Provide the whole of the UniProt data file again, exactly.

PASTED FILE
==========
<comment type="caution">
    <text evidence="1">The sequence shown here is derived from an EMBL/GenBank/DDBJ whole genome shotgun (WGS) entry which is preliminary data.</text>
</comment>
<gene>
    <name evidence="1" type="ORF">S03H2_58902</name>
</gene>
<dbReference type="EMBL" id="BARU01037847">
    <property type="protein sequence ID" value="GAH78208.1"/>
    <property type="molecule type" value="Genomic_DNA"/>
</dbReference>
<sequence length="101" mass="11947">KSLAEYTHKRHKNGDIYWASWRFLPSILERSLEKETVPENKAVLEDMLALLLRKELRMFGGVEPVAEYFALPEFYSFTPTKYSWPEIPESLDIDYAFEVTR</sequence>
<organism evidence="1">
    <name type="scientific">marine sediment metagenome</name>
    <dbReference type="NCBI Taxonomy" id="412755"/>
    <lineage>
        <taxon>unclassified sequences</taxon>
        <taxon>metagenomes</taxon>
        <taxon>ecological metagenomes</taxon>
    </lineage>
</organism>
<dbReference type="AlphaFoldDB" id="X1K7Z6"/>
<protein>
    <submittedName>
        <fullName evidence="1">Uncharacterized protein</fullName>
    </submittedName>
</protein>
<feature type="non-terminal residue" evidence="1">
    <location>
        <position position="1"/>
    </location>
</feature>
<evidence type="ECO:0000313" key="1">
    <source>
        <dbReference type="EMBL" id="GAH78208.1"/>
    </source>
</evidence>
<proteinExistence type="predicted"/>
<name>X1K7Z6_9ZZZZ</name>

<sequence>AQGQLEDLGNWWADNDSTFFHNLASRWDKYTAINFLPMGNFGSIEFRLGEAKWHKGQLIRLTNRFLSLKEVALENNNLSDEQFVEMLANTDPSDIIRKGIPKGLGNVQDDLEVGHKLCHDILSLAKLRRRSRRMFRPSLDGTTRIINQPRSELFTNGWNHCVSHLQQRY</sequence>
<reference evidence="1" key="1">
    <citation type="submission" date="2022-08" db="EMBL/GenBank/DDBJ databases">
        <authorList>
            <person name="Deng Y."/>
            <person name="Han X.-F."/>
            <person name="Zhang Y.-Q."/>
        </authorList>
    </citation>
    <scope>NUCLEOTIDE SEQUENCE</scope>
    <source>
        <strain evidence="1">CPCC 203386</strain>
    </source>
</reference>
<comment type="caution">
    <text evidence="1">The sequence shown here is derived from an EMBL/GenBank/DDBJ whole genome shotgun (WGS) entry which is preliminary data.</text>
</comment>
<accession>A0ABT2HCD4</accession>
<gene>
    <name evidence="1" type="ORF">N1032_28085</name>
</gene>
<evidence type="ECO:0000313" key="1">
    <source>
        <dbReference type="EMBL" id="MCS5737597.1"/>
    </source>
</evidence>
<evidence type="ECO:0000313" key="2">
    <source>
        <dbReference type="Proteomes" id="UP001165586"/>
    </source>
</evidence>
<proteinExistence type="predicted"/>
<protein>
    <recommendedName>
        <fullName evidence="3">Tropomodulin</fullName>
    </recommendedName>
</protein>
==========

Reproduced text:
<comment type="caution">
    <text evidence="1">The sequence shown here is derived from an EMBL/GenBank/DDBJ whole genome shotgun (WGS) entry which is preliminary data.</text>
</comment>
<gene>
    <name evidence="1" type="ORF">S03H2_58902</name>
</gene>
<dbReference type="EMBL" id="BARU01037847">
    <property type="protein sequence ID" value="GAH78208.1"/>
    <property type="molecule type" value="Genomic_DNA"/>
</dbReference>
<sequence length="101" mass="11947">KSLAEYTHKRHKNGDIYWASWRFLPSILERSLEKETVPENKAVLEDMLALLLRKELRMFGGVEPVAEYFALPEFYSFTPTKYSWPEIPESLDIDYAFEVTR</sequence>
<organism evidence="1">
    <name type="scientific">marine sediment metagenome</name>
    <dbReference type="NCBI Taxonomy" id="412755"/>
    <lineage>
        <taxon>unclassified sequences</taxon>
        <taxon>metagenomes</taxon>
        <taxon>ecological metagenomes</taxon>
    </lineage>
</organism>
<dbReference type="AlphaFoldDB" id="X1K7Z6"/>
<protein>
    <submittedName>
        <fullName evidence="1">Uncharacterized protein</fullName>
    </submittedName>
</protein>
<feature type="non-terminal residue" evidence="1">
    <location>
        <position position="1"/>
    </location>
</feature>
<evidence type="ECO:0000313" key="1">
    <source>
        <dbReference type="EMBL" id="GAH78208.1"/>
    </source>
</evidence>
<proteinExistence type="predicted"/>
<name>X1K7Z6_9ZZZZ</name>

<sequence>AQGQLEDLGNWWADNDSTFFHNLASRWDKYTAINFLPMGNFGSIEFRLGEAKWHKGQLIRLTNRFLSLKEVALENNNLSDEQFVEMLANTDPSDIIRKGIPKGLGNVQDDLEVGHKLCHDILSLAKLRRRSRRMFRPSLDGTTRIINQPRSELFTNGWNHCVSHLQQRY</sequence>
<reference evidence="1" key="1">
    <citation type="submission" date="2022-08" db="EMBL/GenBank/DDBJ databases">
        <authorList>
            <person name="Deng Y."/>
            <person name="Han X.-F."/>
            <person name="Zhang Y.-Q."/>
        </authorList>
    </citation>
    <scope>NUCLEOTIDE SEQUENCE</scope>
    <source>
        <strain evidence="1">CPCC 203386</strain>
    </source>
</reference>
<comment type="caution">
    <text evidence="1">The sequence shown here is derived from an EMBL/GenBank/DDBJ whole genome shotgun (WGS) entry which is preliminary data.</text>
</comment>
<accession>A0ABT2HCD4</accession>
<gene>
    <name evidence="1" type="ORF">N1032_28085</name>
</gene>
<evidence type="ECO:0000313" key="1">
    <source>
        <dbReference type="EMBL" id="MCS5737597.1"/>
    </source>
</evidence>
<evidence type="ECO:0000313" key="2">
    <source>
        <dbReference type="Proteomes" id="UP001165586"/>
    </source>
</evidence>
<proteinExistence type="predicted"/>
<protein>
    <recommendedName>
        <fullName evidence="3">Tropomodulin</fullName>
    </recommendedName>
</protein>